What Does Substantially Equal Periodic Payment Mean?
A substantially equal periodic payment plan allows individuals who have invested in an IRA or another qualified retirement plan to withdraw funds prior to the age of 59 1/2 and avoid income tax and early withdrawal penalties. Typically, an individual who removes assets from a plan prior to age 59 1/2 will face taxes on that withdrawal and a 10% penalty. With substantially equal periodic payments, the funds are placed into a SEPP plan that pays the individual annual distributions for five years or until turning 59 1/2, whichever comes later.
Because the IRS requires individuals to continue the SEPP plan for a minimum of five years, this is not a solution for those who seek penalty-free short-term access to retirement funds. If you cancel the plan before the minimum holding period expires, you will have to pay the IRS all the penalties that were waived on amounts taken under the program, plus interest. SEPP plans are also permitted with money from employer-sponsored qualified plans, such as 401(k)s, but you cannot currently work for the employer that sponsored the plan.
There are three IRS-approved methods used to calculate SEPPs – amortization, annuitization, and required minimum distribution – and each one results in a different calculated amount. The IRS advises individuals to select the method that bests supports his or her financial situation.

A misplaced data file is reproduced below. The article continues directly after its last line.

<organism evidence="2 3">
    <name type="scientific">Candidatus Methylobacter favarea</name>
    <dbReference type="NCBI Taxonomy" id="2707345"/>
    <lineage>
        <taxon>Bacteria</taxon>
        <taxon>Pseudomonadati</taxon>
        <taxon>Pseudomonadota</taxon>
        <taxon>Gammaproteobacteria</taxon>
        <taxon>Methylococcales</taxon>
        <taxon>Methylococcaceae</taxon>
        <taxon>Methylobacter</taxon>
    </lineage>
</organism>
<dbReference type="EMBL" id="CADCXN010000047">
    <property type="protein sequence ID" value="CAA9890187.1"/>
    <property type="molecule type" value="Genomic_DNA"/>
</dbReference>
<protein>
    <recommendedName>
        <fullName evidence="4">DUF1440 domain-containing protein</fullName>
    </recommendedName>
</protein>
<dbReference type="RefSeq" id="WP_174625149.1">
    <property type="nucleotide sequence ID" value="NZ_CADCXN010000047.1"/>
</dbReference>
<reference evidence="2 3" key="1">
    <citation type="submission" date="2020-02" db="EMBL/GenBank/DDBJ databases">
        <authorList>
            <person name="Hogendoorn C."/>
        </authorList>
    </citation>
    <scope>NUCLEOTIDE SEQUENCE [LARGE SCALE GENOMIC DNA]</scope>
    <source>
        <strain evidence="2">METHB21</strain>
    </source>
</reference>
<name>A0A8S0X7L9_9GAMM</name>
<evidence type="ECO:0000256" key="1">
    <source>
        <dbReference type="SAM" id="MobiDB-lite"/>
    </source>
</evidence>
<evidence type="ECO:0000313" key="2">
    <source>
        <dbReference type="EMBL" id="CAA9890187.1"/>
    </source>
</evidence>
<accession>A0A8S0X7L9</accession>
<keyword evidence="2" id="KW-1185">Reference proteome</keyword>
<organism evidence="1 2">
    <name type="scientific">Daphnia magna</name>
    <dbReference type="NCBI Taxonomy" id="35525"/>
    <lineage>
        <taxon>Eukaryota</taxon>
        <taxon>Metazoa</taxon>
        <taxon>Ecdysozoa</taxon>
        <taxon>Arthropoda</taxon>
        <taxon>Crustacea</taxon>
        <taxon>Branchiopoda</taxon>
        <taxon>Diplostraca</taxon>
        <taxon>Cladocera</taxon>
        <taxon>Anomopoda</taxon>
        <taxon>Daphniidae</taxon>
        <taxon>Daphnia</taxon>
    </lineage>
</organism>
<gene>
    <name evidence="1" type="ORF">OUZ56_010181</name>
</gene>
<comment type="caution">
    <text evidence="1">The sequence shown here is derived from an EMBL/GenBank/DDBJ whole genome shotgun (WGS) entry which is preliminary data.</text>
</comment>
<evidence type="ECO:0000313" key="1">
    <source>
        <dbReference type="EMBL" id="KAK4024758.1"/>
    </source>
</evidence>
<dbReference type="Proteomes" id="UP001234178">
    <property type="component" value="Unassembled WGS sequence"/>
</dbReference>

Required Minimum Distribution and SEPP
This method is used with a life expectancy – single life or uniform life or joint life and last survivor each using attained age(s) in the distribution calculation year – and an account balance. Then, the annual payment is redetermined annually.
Fixed Amortization Method and SEPP
This method consists of an account balance amortized "over a specified number of years equal to life expectancy (single life uniform life or joint life and last survivor) and an interest rate of not more than 120% of the federal mid-term rate," according to the IRS. When a yearly distribution amount is calculated using the fixed-amortization method, then, the identical dollar amount must be distributed each year moving forward.
SEPP and Fixed Annuitization
The IRS explains that "the fixed annuitization method consists of an account balance, an annuity factor and an annual payment. The annuity factor is calculated based on the mortality table in Appendix B of Rev. Rul. 2002-62 and an interest rate of not more than 120% of the federal mid-term rate." It is important to note that when using this method to calculate an annual distribution, like with the fixed-amortization method, the identical dollar amount must be distributed in the following years.
Experts warn that taxpayers run the risk of making costly mistakes when working with SEPP plans due to lack of guidance and rules.